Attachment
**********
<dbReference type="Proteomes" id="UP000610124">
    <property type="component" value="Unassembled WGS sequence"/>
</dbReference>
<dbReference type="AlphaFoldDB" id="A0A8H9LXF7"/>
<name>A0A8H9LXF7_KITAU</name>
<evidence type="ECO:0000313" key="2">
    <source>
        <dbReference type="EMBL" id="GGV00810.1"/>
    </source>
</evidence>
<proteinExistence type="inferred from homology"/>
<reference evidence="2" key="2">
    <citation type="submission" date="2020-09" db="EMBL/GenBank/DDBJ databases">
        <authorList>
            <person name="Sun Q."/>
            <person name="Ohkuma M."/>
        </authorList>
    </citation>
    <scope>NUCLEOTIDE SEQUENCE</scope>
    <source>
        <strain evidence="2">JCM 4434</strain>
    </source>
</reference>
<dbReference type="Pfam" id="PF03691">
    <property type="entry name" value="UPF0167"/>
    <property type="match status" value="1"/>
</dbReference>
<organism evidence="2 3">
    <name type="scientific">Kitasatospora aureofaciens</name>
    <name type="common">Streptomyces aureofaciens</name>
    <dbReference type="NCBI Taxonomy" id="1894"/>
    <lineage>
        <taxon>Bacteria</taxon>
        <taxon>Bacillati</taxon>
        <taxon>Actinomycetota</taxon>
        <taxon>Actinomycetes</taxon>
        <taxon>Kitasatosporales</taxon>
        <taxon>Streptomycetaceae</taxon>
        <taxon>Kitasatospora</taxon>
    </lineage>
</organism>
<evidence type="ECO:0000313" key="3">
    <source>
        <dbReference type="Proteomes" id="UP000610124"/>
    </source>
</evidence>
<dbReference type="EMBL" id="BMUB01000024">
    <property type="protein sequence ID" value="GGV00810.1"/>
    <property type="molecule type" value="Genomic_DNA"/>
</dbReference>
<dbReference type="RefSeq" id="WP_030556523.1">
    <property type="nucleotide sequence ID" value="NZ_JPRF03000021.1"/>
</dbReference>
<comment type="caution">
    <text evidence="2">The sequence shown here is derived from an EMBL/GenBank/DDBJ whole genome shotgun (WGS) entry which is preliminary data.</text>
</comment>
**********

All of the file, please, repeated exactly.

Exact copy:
<dbReference type="Proteomes" id="UP000610124">
    <property type="component" value="Unassembled WGS sequence"/>
</dbReference>
<dbReference type="AlphaFoldDB" id="A0A8H9LXF7"/>
<name>A0A8H9LXF7_KITAU</name>
<evidence type="ECO:0000313" key="2">
    <source>
        <dbReference type="EMBL" id="GGV00810.1"/>
    </source>
</evidence>
<proteinExistence type="inferred from homology"/>
<reference evidence="2" key="2">
    <citation type="submission" date="2020-09" db="EMBL/GenBank/DDBJ databases">
        <authorList>
            <person name="Sun Q."/>
            <person name="Ohkuma M."/>
        </authorList>
    </citation>
    <scope>NUCLEOTIDE SEQUENCE</scope>
    <source>
        <strain evidence="2">JCM 4434</strain>
    </source>
</reference>
<dbReference type="Pfam" id="PF03691">
    <property type="entry name" value="UPF0167"/>
    <property type="match status" value="1"/>
</dbReference>
<organism evidence="2 3">
    <name type="scientific">Kitasatospora aureofaciens</name>
    <name type="common">Streptomyces aureofaciens</name>
    <dbReference type="NCBI Taxonomy" id="1894"/>
    <lineage>
        <taxon>Bacteria</taxon>
        <taxon>Bacillati</taxon>
        <taxon>Actinomycetota</taxon>
        <taxon>Actinomycetes</taxon>
        <taxon>Kitasatosporales</taxon>
        <taxon>Streptomycetaceae</taxon>
        <taxon>Kitasatospora</taxon>
    </lineage>
</organism>
<evidence type="ECO:0000313" key="3">
    <source>
        <dbReference type="Proteomes" id="UP000610124"/>
    </source>
</evidence>
<dbReference type="EMBL" id="BMUB01000024">
    <property type="protein sequence ID" value="GGV00810.1"/>
    <property type="molecule type" value="Genomic_DNA"/>
</dbReference>
<dbReference type="RefSeq" id="WP_030556523.1">
    <property type="nucleotide sequence ID" value="NZ_JPRF03000021.1"/>
</dbReference>
<comment type="caution">
    <text evidence="2">The sequence shown here is derived from an EMBL/GenBank/DDBJ whole genome shotgun (WGS) entry which is preliminary data.</text>
</comment>